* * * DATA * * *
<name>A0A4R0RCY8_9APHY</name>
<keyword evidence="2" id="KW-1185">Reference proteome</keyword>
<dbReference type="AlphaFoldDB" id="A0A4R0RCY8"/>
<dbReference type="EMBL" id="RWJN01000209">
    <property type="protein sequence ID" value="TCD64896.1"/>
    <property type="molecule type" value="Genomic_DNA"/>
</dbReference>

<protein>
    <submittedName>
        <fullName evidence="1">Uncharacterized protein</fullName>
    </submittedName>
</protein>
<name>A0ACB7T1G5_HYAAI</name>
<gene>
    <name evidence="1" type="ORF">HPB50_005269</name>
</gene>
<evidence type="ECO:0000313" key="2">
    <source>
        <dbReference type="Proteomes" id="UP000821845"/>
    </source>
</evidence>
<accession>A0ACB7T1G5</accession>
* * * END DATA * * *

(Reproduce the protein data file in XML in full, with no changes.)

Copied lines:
<name>A0A4R0RCY8_9APHY</name>
<keyword evidence="2" id="KW-1185">Reference proteome</keyword>
<dbReference type="AlphaFoldDB" id="A0A4R0RCY8"/>
<dbReference type="EMBL" id="RWJN01000209">
    <property type="protein sequence ID" value="TCD64896.1"/>
    <property type="molecule type" value="Genomic_DNA"/>
</dbReference>

<protein>
    <submittedName>
        <fullName evidence="1">Uncharacterized protein</fullName>
    </submittedName>
</protein>
<name>A0ACB7T1G5_HYAAI</name>
<gene>
    <name evidence="1" type="ORF">HPB50_005269</name>
</gene>
<evidence type="ECO:0000313" key="2">
    <source>
        <dbReference type="Proteomes" id="UP000821845"/>
    </source>
</evidence>
<accession>A0ACB7T1G5</accession>